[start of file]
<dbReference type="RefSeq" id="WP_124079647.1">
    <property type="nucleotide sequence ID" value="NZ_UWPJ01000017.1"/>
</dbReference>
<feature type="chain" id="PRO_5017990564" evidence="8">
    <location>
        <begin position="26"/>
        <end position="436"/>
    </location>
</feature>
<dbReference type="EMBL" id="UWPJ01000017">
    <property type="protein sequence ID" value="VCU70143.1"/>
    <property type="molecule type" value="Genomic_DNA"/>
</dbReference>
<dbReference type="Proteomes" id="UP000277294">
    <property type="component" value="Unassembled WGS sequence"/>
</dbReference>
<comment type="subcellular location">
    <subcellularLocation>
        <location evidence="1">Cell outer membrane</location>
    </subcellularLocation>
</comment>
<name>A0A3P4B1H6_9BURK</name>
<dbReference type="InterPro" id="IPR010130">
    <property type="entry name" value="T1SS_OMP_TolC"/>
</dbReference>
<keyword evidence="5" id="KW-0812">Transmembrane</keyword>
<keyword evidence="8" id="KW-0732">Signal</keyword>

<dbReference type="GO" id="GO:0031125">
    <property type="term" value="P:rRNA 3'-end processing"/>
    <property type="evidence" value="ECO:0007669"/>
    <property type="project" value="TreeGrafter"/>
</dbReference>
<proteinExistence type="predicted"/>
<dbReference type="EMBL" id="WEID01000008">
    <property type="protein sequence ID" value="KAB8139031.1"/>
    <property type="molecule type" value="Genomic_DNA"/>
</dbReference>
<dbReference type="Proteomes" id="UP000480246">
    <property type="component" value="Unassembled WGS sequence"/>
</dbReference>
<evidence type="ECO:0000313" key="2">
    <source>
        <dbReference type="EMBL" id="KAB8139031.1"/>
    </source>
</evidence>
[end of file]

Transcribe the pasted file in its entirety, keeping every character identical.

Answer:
<dbReference type="RefSeq" id="WP_124079647.1">
    <property type="nucleotide sequence ID" value="NZ_UWPJ01000017.1"/>
</dbReference>
<feature type="chain" id="PRO_5017990564" evidence="8">
    <location>
        <begin position="26"/>
        <end position="436"/>
    </location>
</feature>
<dbReference type="EMBL" id="UWPJ01000017">
    <property type="protein sequence ID" value="VCU70143.1"/>
    <property type="molecule type" value="Genomic_DNA"/>
</dbReference>
<dbReference type="Proteomes" id="UP000277294">
    <property type="component" value="Unassembled WGS sequence"/>
</dbReference>
<comment type="subcellular location">
    <subcellularLocation>
        <location evidence="1">Cell outer membrane</location>
    </subcellularLocation>
</comment>
<name>A0A3P4B1H6_9BURK</name>
<dbReference type="InterPro" id="IPR010130">
    <property type="entry name" value="T1SS_OMP_TolC"/>
</dbReference>
<keyword evidence="5" id="KW-0812">Transmembrane</keyword>
<keyword evidence="8" id="KW-0732">Signal</keyword>

<dbReference type="GO" id="GO:0031125">
    <property type="term" value="P:rRNA 3'-end processing"/>
    <property type="evidence" value="ECO:0007669"/>
    <property type="project" value="TreeGrafter"/>
</dbReference>
<proteinExistence type="predicted"/>
<dbReference type="EMBL" id="WEID01000008">
    <property type="protein sequence ID" value="KAB8139031.1"/>
    <property type="molecule type" value="Genomic_DNA"/>
</dbReference>
<dbReference type="Proteomes" id="UP000480246">
    <property type="component" value="Unassembled WGS sequence"/>
</dbReference>
<evidence type="ECO:0000313" key="2">
    <source>
        <dbReference type="EMBL" id="KAB8139031.1"/>
    </source>
</evidence>